Lapsing Into a Comma

Graphic courtesy of The Mothership Looking back on it from yesterday's vantage point, last week had such a dreamlike quality that I wondered if I had been in a coma. Looking back on yesterday from today's compos mentis vantage point, I now understand that I wasn't in a coma at all. I was in a comma.

Although it may seem trivial at first, the difference between the two goes beyond mere semantics. When one is in a coma, the smallest task becomes tedious, and disagreeable. Simple pleasuresmouthwash and peanuts come to mindlose their fascination, and begin to chafe. Friends stop calling. Strangers cross to the other side of the street, and household pets seem indifferent, or even hostile.

But last week wasn't like that at all. Mouthwash was as much fun as ever, the dog wouldn't leave me alone, and I received just as many telemarketing calls as before. Really, last week had more in common with using a comma as the final punctuation mark in a sentence; there was the sense that something ought to come next, and it shouldn't be blank space.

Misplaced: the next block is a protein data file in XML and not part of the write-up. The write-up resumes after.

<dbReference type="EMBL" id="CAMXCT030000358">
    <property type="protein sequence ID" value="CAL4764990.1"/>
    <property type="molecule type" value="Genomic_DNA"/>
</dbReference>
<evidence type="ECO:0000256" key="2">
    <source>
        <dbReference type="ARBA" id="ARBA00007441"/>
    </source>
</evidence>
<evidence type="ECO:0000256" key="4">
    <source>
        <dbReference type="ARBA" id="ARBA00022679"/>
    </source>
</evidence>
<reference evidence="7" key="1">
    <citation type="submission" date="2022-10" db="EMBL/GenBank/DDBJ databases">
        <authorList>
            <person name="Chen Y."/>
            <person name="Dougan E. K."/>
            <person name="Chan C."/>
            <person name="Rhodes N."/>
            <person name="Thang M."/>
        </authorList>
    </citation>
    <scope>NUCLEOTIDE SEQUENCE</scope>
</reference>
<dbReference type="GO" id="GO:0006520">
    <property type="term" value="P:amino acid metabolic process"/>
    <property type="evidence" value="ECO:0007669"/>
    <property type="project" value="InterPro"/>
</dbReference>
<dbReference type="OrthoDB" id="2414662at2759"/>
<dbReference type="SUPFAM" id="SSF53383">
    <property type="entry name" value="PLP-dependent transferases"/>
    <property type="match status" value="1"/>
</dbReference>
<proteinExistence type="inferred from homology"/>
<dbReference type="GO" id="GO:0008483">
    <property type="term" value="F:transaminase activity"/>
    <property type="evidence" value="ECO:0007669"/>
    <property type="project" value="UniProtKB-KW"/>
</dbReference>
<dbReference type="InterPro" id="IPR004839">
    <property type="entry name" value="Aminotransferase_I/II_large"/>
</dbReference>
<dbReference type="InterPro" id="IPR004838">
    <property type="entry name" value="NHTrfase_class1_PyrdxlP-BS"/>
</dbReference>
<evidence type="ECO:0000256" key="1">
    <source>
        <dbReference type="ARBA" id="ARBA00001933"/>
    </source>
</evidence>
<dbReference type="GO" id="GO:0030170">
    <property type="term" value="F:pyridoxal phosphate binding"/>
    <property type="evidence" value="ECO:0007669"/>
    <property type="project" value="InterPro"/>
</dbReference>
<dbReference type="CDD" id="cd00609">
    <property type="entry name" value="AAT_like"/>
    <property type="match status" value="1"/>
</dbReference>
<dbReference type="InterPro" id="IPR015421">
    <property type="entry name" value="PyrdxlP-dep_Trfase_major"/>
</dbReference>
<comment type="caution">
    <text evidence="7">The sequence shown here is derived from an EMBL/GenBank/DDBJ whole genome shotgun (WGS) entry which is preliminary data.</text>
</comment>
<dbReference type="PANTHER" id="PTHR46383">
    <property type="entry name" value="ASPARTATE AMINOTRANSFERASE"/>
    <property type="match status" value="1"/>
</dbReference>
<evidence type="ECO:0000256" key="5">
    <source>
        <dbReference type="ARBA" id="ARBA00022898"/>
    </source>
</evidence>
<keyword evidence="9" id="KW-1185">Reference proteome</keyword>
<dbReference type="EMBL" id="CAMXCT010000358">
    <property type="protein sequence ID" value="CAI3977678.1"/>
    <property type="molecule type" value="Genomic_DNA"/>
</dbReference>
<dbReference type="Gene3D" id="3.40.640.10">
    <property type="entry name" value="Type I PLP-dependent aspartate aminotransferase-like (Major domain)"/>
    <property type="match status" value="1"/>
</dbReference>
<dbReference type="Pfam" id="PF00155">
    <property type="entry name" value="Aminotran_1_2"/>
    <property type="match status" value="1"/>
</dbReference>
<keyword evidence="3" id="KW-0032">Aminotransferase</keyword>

On the other hand, spending a week in a comma doesn't have to be ruinous. I'd like to believe there's a lesson to be learned from every impediment, which may explain today's special optimism. I may not remember it tomorrow, but today I'm confident in my new understanding of punctuationality, and oblivion.



  1. Thanks for the fun! My favorite bit: "Simple pleasures—mouthwash and peanuts come to mind." A friend asked me today: "Is punctuation inherently eccentric?" After reading your latest post, I'm tending toward a "yes."

  2. Glad you enjoyed it! And yeah, I think punctuation is inherently eccentric. Plenty of proof out there, and in here of course.